Say what A third of women admit to tuning out of a conversation within 15 seconds, with work talk and soap gossip being the biggest turn-offs
21:47 GMT, 31 August 2012
Nearly a third of women ‘tune out’ of a conversation after just 15 seconds, according to a new study.
Work talk, TV soap gossip, household chores and complaining are the subjects that are most likely to make ladies ‘switch-off’.
One in three women who took part in the survey confessed that they often had ‘pretend conversations’ in which they would nod and agree while having no idea what was being said.
Lending an ear Almost a third of women 'tune out' of a conversation after just 15 seconds (file photo)
Perhaps unsurprisingly, over a third of women felt that their partners were not listening to them intently and a quarter of men admitting to switching off in the first 10 seconds of a conversation with their other half.
Meanwhile men are twice as likely to stop listening during a conversation about ‘thoughts and feelings’ or gossip.
The research was conducted by hearing specialists Hidden Hearing, who stress that while many of us are simply tuning out after losing interest in a conversation, an increasing amount of people may actually be experiencing significant hearing loss, which affects 10 million in the UK.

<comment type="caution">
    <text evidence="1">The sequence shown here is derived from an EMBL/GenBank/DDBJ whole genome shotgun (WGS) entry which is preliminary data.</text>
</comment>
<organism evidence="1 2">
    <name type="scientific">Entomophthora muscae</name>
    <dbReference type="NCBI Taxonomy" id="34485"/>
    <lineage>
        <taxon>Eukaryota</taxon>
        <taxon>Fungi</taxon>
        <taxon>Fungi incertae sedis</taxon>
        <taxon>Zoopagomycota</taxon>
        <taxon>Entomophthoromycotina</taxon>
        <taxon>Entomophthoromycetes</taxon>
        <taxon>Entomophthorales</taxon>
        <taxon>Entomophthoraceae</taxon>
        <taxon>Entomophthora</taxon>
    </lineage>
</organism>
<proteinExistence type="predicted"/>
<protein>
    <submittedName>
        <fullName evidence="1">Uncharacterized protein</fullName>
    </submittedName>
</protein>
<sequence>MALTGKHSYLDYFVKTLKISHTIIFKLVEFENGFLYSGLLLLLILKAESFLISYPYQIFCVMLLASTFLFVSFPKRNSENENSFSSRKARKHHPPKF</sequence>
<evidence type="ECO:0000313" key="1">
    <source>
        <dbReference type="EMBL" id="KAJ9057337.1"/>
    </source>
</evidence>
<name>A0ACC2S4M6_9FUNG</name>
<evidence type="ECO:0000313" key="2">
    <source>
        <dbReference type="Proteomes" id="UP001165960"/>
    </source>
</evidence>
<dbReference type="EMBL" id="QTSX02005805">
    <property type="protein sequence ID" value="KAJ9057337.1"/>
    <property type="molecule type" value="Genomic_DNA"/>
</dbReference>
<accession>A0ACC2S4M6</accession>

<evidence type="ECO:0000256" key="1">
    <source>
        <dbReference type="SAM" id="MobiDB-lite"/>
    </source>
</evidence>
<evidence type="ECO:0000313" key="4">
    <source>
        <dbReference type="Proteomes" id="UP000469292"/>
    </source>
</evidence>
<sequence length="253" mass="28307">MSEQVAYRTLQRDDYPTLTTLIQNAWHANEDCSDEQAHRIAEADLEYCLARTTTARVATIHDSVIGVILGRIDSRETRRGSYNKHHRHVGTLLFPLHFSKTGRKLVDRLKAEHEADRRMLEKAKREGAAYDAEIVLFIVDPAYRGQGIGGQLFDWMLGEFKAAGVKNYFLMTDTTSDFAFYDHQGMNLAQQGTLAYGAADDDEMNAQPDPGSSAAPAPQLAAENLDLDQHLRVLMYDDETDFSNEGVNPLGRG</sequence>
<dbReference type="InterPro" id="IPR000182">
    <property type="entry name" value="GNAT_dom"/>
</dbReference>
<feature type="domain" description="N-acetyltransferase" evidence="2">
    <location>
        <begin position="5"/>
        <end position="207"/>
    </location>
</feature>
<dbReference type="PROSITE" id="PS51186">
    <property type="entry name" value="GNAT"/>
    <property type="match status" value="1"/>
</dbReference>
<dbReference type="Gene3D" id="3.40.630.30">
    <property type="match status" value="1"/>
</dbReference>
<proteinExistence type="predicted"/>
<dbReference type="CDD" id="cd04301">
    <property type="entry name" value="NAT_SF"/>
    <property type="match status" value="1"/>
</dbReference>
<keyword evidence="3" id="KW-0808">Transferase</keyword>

TOP FIVE 'SWITCH-OFF' TOPICS
1. Moaning (58%)
2. Talking about the latest storylines in soaps (44%)
3. Talking about yourself (35%)
4. Work (28%)
5. Household chores (25%)
‘To listen properly we need to be able to hear properly and there is a big difference between switching off because something is uninteresting, and being hard of hearing’, say Peter Sydserff, audiologist at Hidden Hearing.
‘Hearing loss can have a huge impact on a person’s social and private life, often leaving them feeling isolated and unable to join in with life, but this is not something people need to put up with; expert advice and a simple free hearing screening can fix all that.’
Backed by Dr Hilary Jones, Hidden Hearing is launching a Hearing Awareness Month, with the aim of raising the profile of hearing loss.
‘Out of the 10 million people who suffer from poor hearing, at least 4 million are undiagnosed cases who would benefit from wearing a hearing aid,’ says, Dr Hilary Jones.
‘Our aim is therefore to reach those members of the public who would benefit from a hearing aid, by providing 20,000 free screenings throughout September.’